23. ^ Yamamoto, Toshimichi; Senda, Tomoki; Horiba, Daiki; Sakuma, Masayoshi; Kawaguchi, Yuuka; Kano, Yuuichi (2013-01-01). "Y-chromosome lineage in five regional Mongolian populations". Forensic Science International: Genetics Supplement Series. Progress in Forensic Genetics 15. 4 (1): e260–e261. doi:10.1016/j.fsigss.2013.10.133. ISSN 1875-1768.
  24. ^ Jeong 2020.
  25. ^ Jeong, Choongwon; Wang, Ke; Wilkin, Shevan; Taylor, William Timothy Treal; Miller, Bryan K.; Bemmann, Jan H.; Stahl, Raphaela; Chiovelli, Chelsea; Knolle, Florian; Ulziibayar, Sodnom; Khatanbaatar, Dorjpurev; Erdenebaatar, Diimaajav; Erdenebat, Ulambayar; Ochir, Ayudai; Ankhsanaa, Ganbold; Vanchigdash, Chuluunkhuu; Ochir, Battuga; Munkhbayar, Chuluunbat; Tumen, Dashzeveg; Kovalev, Alexey; Kradin, Nikolay; Bazarov, Bilikto A.; Miyagashev, Denis A.; Konovalov, Prokopiy B.; Zhambaltarova, Elena; Miller, Alicia Ventresca; Haak, Wolfgang; Schiffels, Stephan; Krause, Johannes; Boivin, Nicole; Erdene, Myagmar; Hendy, Jessica; Warinner, Christina (12 November 2020). "A Dynamic 6,000-Year Genetic History of Eurasia's Eastern Steppe". Cell. 183 (4): 890–904.e29. doi:10.1016/j.cell.2020.10.015. ISSN 0092-8674. PMC 7664836. PMID 33157037.See Figure S2. "We also observed that this East Asian-related ancestry was brought into the Late Medieval populations more by male than female ancestors. ... Overall, Mongol period individuals characterized by a remarkable decrease in Western Eurasian ancestry compared to the preceding 1,600 years. They are best modeled as a mixture of ANA-like and East Asian-like ancestry sources, with only minor Western genetic ancestry. In addition, nearly a third of historic Mongol males (12/38) have Y haplogroup C2b, which is also widespread among modern Mongolians (Figure S3; Table S6); C2b is the presumed patrilineage of Genghis Khan (Zerjal et al., 2003)."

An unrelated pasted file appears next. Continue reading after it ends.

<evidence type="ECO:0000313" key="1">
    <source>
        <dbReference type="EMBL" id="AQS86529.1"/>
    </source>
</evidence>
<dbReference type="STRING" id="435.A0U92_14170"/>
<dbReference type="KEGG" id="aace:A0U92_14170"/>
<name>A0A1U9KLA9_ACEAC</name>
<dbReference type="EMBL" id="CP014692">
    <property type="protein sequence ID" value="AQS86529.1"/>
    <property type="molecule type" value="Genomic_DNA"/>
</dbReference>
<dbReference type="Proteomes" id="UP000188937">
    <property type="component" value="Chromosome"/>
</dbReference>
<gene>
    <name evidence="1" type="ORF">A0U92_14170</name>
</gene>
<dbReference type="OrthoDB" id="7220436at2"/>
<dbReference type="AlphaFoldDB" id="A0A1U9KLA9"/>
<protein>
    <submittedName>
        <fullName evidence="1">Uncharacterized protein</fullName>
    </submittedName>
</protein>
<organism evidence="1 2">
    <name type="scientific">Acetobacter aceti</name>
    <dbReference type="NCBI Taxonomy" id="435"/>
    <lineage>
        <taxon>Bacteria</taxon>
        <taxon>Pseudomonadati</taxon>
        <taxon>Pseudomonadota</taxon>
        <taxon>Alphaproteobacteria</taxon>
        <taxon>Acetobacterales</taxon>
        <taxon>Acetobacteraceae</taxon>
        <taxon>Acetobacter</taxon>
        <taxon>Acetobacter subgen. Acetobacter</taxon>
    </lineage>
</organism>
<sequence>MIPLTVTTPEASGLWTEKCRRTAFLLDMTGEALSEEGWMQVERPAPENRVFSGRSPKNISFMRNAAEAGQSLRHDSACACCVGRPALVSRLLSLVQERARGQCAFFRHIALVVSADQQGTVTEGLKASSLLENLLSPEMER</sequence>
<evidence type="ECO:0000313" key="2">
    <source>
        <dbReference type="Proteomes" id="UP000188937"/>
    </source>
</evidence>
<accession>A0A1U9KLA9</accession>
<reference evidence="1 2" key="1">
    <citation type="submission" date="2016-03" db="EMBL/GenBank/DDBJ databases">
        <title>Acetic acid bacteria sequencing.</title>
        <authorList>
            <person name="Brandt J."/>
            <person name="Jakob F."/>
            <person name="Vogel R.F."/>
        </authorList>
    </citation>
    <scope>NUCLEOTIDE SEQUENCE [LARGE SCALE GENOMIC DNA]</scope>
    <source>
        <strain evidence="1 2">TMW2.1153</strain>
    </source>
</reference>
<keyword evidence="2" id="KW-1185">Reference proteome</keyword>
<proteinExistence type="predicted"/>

26. ^ Li, Hui; Cho, Kelly; Kidd, J.; Kidd, K. (2009). "Genetic landscape of Eurasia and "admixture" in Uyghurs". American Journal of Human Genetics. 85 (6): 934–937. doi:10.1016/j.ajhg.2009.10.024. PMC 2790568. PMID 20004770. S2CID 37591388.
  27. ^ Yang, Xiaomin; Sarengaowa; He, Guanglin; Guo, Jianxin; Zhu, Kongyang; Ma, Hao; Zhao, Jing; Yang, Meiqing; Chen, Jing; Zhang, Xianpeng; Tao, Le; Liu, Yilan; Zhang, Xiu-Fang; Wang, Chuan-Chao (2021). "Genomic Insights Into the Genetic Structure and Natural Selection of Mongolians". Frontiers in Genetics. 12: 735786. doi:10.3389/fgene.2021.735786. ISSN 1664-8021. PMC 8693022. PMID 34956310.
  28. ^ Yang; et al. 2021.
  29. ^ Changmai, Piya; Pinhasi, Ron; Pietrusewsky, Michael; Stark, Miriam T.; Ikehara-Quebral, Rona Michi; Reich, David; Flegontov, Pavel (2022-12-29). "Ancient DNA from Protohistoric Period Cambodia indicates that South Asians admixed with local populations as early as 1st–3rd centuries CE". Scientific Reports. 12 (1): 22507. Bibcode:2022NatSR..1222507C. doi:10.1038/s41598-022-26799-3. ISSN 2045-2322. PMC 9800559. PMID 36581666.
  30. ^ He, Guang‐Lin; Wang, Meng‐Ge; Zou, Xing; Yeh, Hui‐Yuan; Liu, Chang‐Hui; Liu, Chao; Chen, Gang; Wang, Chuan‐Chao (January 2023). "Extensive ethnolinguistic diversity at the crossroads of North China and South Siberia reflects multiple sources of genetic diversity". Journal of Systematics and Evolution. 61 (1): 230–250. doi:10.1111/jse.12827. ISSN 1674-4918. S2CID 245849003.
  31. ^ Sikora, Martin; Pitulko, Vladimir V.; Sousa, Vitor C.; Allentoft, Morten E.; Vinner, Lasse; Rasmussen, Simon; Margaryan, Ashot; de Barros Damgaard, Peter; de la Fuente, Constanza; Renaud, Gabriel; Yang, Melinda A.; Fu, Qiaomei; Dupanloup, Isabelle; Giampoudakis, Konstantinos; Nogués-Bravo, David (2019). "The population history of northeastern Siberia since the Pleistocene". Nature. 570 (7760): 182–188. Bibcode:2019Natur.570..182S. doi:10.1038/s41586-019-1279-z. ISSN 1476-4687. PMID 31168093. S2CID 174809069. Most modern Siberian speakers of Neosiberian languages genetically fall on an East- West cline between Europeans and Early East Asians. Taking Even speakers as representatives, the Neosiberian turnover from the south, which largely replaced Ancient Paleosiberian ancestry, can be associated with the northward spread of Tungusic and probably also Turkic and Mongolic. However, the expansions of Tungusic as well as Turkic and Mongolic are too recent to be associable with the earliest waves of Neosiberian ancestry, dated later than ~11 kya, but discernible in the Baikal region from at least 6 kya onwards. Therefore, this phase of the Neosiberian population turnover must initially have transmitted other languages or language families into Siberia, including possibly Uralic and Yukaghir.

Sources

General

Genetic researches

Linguistics

  • Janhunen, Juha, ed. (2003). The Mongolic languages. Routledge Language Family Series. London; New York: Routledge. ISBN 978-0-7007-1133-8.
  • Svantesson, Jan-Olof; Tsendina, Anna; Karlsson, Anastasia; Franzén, Vivan (2005). The Phonology of Mongolian. New York: Oxford University Press.

Religious studies

Ethnic groups